Trump’s Victory in Wisconsin: An Analysis

 
By Ali Zifan - Own work, CC BY-SA 4.0, Link
By Ali ZifanOwn work, CC BY-SA 4.0, Link

At first glance, it appears that Hillary Clinton lost Wisconsin due to Democrats staying home. The numbers I’m looking at (link to politico) show Trump with essentially identical vote totals to Romney in 2012. By contrast, Obama received about 230,000 more votes in 2012 than Clinton did last week.

However, breaking down the margins by “region” is more revealing. I use scare quotes because this is only a very rough, very high level break out. If I have time, I’ll do a deeper, more thorough break out of regions, but for now I think this is worthwhile.

Conservative Region

This region includes three suburban counties surrounding Milwaukee (Waukesha, Washington, Ozaukee). This is where Republicans run up the score in off-year elections, is the region that gave Senator Ted Cruz a victory in the primary. This is also where you’re most likely to find pockets of NeverTrump resistance on the Right.

Total Votes Cast (includes both Democrat and Republican totals):

2012: 375,207
2016: 365,883 (-2.5%)

Republican Margin:

Romney 2012: +132,439
Trump 2016: +107,486

Marxist Region

Dane County is where Madison is located. Its residents are state government employees, millennial university students, and 60’s burnouts who never stopped protesting.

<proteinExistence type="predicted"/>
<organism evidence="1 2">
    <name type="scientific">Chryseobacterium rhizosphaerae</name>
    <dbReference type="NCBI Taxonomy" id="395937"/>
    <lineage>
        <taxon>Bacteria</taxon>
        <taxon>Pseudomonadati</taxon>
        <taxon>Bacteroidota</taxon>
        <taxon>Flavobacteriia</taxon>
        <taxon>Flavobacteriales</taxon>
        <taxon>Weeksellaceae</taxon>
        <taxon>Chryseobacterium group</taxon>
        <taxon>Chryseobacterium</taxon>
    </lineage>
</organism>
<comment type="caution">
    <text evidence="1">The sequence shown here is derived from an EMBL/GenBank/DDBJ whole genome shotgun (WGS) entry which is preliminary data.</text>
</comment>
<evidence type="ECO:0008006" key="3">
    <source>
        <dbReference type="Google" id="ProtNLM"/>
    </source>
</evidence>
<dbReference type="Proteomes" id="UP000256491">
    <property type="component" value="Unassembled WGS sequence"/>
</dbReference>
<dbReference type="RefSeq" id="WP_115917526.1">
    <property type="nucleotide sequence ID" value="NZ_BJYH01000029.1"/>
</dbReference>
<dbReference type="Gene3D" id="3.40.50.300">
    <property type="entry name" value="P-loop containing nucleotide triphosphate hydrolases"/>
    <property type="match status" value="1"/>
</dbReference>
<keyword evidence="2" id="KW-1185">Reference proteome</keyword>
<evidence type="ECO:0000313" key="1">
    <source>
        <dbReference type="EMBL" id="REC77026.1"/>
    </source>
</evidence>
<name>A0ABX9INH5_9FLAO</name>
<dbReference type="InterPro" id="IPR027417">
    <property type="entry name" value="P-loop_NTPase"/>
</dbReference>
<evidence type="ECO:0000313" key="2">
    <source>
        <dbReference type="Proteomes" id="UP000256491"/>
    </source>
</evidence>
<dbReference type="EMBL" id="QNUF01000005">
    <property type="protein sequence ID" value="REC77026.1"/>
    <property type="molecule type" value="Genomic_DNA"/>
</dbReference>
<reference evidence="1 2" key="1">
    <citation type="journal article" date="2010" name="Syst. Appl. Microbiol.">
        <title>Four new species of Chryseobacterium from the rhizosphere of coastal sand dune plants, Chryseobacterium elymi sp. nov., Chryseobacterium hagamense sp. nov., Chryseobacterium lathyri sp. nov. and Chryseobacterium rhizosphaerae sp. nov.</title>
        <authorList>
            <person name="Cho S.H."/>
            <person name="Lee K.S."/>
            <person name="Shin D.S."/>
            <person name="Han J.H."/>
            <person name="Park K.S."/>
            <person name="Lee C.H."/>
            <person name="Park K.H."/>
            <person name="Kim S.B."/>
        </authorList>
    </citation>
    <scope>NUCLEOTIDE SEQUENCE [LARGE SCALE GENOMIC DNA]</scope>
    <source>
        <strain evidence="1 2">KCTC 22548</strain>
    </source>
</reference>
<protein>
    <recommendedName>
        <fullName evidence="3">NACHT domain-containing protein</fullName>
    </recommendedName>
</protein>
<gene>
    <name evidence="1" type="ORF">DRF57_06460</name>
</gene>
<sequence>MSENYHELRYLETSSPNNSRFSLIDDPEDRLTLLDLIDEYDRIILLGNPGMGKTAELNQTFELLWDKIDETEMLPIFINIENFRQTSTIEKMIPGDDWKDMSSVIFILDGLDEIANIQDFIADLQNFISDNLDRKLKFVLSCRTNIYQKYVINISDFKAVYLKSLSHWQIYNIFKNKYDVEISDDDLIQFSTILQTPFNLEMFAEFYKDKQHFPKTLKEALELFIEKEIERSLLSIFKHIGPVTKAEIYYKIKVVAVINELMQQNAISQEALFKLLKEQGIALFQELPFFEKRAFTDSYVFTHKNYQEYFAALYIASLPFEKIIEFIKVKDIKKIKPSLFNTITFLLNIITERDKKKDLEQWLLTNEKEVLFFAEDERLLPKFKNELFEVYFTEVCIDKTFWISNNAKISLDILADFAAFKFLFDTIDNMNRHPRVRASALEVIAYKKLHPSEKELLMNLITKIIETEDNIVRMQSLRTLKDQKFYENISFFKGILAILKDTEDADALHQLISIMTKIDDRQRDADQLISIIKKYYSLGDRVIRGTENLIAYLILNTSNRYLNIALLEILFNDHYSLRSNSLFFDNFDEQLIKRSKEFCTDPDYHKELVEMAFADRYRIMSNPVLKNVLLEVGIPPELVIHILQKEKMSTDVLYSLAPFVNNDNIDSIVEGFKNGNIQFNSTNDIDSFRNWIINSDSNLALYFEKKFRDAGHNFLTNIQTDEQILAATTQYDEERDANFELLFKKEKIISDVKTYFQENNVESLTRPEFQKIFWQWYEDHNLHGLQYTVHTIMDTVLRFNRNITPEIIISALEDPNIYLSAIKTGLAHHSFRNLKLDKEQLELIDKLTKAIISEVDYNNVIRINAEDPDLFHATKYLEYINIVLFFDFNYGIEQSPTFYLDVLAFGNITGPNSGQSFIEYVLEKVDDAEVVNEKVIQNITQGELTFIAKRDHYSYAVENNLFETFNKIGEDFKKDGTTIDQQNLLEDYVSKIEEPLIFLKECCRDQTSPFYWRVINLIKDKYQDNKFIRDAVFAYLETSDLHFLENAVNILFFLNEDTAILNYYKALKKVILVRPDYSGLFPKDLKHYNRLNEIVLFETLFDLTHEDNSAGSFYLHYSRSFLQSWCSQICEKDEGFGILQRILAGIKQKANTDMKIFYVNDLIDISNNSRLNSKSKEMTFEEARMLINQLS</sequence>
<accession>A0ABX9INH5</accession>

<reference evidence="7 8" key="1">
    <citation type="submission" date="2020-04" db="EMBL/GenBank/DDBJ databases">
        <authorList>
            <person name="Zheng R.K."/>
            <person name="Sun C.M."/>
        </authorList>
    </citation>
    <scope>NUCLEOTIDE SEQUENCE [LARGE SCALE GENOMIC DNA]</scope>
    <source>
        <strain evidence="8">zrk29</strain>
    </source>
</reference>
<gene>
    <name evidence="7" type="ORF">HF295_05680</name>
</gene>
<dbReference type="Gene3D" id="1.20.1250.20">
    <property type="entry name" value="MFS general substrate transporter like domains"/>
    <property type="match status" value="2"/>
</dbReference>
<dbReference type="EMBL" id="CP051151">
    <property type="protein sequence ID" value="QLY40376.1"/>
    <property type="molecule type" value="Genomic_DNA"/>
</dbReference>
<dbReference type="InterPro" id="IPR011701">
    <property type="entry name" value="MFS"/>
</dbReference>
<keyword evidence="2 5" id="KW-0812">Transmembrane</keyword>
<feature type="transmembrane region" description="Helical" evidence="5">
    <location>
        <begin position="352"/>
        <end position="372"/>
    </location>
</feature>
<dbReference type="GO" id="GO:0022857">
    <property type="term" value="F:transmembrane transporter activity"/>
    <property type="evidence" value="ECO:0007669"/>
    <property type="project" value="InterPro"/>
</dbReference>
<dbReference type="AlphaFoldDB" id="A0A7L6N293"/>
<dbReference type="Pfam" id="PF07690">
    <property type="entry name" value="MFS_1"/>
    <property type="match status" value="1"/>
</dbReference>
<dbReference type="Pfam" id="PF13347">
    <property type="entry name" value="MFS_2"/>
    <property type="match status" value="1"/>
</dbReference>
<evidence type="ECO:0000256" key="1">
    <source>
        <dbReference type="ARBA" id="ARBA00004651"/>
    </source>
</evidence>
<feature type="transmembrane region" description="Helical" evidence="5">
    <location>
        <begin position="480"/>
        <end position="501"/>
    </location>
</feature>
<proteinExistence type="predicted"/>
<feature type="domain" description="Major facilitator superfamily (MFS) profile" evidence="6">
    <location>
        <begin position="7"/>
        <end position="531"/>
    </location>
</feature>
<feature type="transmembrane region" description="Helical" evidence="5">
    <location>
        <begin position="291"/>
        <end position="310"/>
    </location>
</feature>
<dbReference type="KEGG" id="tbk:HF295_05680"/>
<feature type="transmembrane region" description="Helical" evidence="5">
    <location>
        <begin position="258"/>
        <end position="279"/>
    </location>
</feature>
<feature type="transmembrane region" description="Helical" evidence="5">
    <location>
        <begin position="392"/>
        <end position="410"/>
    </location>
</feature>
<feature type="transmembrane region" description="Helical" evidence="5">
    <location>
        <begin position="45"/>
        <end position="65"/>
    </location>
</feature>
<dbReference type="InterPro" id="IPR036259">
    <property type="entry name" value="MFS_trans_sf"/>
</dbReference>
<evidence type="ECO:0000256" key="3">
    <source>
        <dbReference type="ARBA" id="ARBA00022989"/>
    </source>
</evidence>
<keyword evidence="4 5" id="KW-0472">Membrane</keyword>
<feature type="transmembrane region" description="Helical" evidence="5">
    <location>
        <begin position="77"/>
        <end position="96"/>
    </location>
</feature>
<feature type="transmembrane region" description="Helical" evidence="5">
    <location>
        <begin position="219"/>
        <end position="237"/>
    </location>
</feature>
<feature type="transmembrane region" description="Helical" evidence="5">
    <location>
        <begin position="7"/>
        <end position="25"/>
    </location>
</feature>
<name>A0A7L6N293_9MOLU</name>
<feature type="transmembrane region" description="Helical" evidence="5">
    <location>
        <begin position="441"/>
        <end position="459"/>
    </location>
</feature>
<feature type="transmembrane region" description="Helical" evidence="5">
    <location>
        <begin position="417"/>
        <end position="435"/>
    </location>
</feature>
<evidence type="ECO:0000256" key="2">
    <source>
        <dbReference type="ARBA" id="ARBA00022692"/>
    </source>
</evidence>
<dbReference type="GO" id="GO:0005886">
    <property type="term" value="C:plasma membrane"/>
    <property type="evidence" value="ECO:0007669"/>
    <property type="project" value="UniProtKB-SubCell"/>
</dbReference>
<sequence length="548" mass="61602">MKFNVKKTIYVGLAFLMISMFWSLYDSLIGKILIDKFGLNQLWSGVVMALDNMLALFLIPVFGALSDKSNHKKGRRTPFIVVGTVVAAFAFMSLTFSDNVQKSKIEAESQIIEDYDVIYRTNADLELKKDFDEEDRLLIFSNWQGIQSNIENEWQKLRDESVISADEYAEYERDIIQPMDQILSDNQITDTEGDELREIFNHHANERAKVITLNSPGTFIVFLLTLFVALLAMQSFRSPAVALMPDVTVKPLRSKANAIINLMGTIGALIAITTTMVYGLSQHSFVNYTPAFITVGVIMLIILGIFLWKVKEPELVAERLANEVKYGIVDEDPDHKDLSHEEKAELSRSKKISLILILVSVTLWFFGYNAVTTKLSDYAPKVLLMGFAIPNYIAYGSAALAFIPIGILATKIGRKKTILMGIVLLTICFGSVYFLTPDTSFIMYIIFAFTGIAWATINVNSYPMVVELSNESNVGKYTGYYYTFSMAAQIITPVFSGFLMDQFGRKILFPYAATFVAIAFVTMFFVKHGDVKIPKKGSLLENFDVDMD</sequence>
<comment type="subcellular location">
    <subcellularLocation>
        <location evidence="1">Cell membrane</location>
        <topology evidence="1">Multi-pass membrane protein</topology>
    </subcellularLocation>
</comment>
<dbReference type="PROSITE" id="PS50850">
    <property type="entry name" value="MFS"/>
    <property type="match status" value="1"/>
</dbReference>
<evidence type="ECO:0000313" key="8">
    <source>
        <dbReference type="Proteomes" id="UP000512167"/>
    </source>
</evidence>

Total Votes Cast:

2012: 302,854
2016: 304,729 (+0.6%)

Republican Margin

Romney 2012: -131,930
Trump 2016: -146,236

Milwaukee Region

Milwaukee County is separate from the Marxist Region, because the dynamics of a massive black voter base are different from the lily-white Dane County electorate. Obviously, it would be expected for margins to fall off here with no black candidate on the ballot.

Total Votes Cast:

2012: 490,944
2016: 434,970 (-11.4%)

Republican Margin

Romney 2012: -169,660
Trump 2016: -162,895

Rural Region

This is every other county in the state. Obviously, there are cities included in here, but none of them are as predictable and reliable in their vote margins as the previous three regions. Only one (Green Bay, population 105,000) has a population over one hundred thousand. Some pockets lean Democrat, some lean Republican and the region often swings back and forth.

Total Votes Cast:

2012: 1,887,617
2016: 1,839,038 (-2.6%)

Republican Margin

Romney 2012: -36,053
Trump 2016: +228,902

Conclusion

In comparison to 2012, Trump did worse with the conservative base, while Clinton improved with the Marxist base, but lost some votes in Milwaukee (while holding her margin there). Trump cleaned house in the non-ideological, small-city/rural swing portions of the state, though this was despite slightly reduced turn-out in those regions. I do not believe that Ted Cruz could have won Wisconsin, and if he had been the nominee I do not believe that Ron Johnson would have won reelection to the Senate. For the record, I voted for Cruz in the primary.

Bonus Region

Just for fun, I offer up Menominee County, an Indian Reservation. They tend to vote for Democrats in similar proportions to blacks. In 2012, Romney received 13% of the vote (179 total votes). In 2016, Trump received 21% of the vote (269 total votes). So it wasn’t entirely a “whitelash.”

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There are 47 comments.